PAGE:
“It doesn’t represent [Ashe] to me. If I had kids here, and they would ask me who is this? And I would tell them that this represents Ashe? I would have to go into a long . . . “
“ ‘Why is he playing tennis with no clothes on?’ ” Wright said, anticipating the kids’ questions.
“I don’t understand it, really,” Bryant said.
“It’s awful,” said Sue Ciccarone, of Baltimore. “I think it’s disgusting. They’re going to honor Arthur Ashe? Why can’t they have a statue of him? Always things like this. It’s awful.”
Her friend, Margie Busko, said, “I don’t think they need to introduce that type of thing here. I mean, they can just have some sort of a tribute to Arthur Ashe in another form. I think it’s in bad taste.”
The statue does have genitalia, although not anatomically correct.
Even those who like the sculpture, such as Todd and Jackie Rappaport, find its message baffling.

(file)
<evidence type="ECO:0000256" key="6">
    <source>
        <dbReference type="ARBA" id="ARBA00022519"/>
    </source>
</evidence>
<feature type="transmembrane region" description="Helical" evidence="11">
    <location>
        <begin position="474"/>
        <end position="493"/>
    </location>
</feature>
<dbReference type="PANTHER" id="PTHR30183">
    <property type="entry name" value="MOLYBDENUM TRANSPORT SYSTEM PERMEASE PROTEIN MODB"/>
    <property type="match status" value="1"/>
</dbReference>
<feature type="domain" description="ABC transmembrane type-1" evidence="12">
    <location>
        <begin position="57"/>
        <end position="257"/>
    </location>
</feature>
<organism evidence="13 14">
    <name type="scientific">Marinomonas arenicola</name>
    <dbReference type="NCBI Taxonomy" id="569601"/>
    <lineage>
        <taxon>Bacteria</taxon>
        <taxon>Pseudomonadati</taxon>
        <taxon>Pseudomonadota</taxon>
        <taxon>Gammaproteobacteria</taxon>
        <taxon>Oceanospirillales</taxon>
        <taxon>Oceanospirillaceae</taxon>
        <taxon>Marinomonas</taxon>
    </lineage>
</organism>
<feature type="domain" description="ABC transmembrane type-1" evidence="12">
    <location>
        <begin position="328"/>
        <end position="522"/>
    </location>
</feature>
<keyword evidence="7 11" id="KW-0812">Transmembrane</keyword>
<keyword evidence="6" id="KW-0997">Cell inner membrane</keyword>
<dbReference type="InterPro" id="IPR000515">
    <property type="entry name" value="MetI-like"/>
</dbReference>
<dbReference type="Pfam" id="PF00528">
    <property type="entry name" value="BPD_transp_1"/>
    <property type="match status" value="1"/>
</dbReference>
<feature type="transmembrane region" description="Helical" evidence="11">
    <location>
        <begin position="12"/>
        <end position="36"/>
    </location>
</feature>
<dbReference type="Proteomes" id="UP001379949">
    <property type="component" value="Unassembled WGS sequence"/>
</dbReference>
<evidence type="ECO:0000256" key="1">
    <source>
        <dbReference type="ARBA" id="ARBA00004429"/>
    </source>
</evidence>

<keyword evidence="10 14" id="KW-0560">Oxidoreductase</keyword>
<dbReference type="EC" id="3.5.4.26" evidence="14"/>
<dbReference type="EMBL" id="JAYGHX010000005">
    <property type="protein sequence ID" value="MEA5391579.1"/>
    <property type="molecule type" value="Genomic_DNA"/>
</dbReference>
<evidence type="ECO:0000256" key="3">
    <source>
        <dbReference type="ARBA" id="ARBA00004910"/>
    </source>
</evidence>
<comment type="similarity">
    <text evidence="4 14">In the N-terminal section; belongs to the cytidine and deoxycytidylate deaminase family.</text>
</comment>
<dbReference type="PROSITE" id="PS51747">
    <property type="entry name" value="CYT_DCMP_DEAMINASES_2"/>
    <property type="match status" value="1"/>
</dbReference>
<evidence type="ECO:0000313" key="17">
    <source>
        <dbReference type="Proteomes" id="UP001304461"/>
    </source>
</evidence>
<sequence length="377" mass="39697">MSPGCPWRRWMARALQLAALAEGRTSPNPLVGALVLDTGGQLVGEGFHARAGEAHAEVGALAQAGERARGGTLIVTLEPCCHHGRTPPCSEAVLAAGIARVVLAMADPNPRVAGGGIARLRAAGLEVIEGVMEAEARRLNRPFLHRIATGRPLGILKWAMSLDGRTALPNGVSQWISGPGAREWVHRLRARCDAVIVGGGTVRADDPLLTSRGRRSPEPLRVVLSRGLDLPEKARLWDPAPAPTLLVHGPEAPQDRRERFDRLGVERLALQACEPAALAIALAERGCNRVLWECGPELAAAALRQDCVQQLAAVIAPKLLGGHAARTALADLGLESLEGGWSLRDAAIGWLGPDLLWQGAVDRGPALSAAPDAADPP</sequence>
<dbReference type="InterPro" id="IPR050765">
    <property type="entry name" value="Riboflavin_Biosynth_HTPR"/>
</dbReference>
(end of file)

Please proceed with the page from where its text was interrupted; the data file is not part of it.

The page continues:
“I’m kind of confused a little bit,” Todd Rappaport said. “Is that him or is that supposed to be a depiction of what he stands for?”
There is an accompanying panel that explains the concept.
“Arthur Ashe embodies dignity, powerful determination and uncommon grace,” it reads. “While not a likeness, this sculpture was inspired by those qualities.”
The inscription also recounts Ashe’s accomplishments, such as becoming the first African American man to win the U.S. Open and Wimbledon, and his off-court achievements that included battling apartheid in South Africa and advocating children’s causes.
Because the garden is situated inside the main entrance to the tennis center grounds, where thousands of people pass on their way to Ashe Stadium and Louis Armstrong Stadium, asking everyone to pause and read the inscription would be like asking motorists to stop and read the fine print on a roadside billboard.
The statue of Ashe in his hometown of Richmond, Va., conveys the message much more quickly and effectively. It depicts him holding a racket in one hand and books in the other.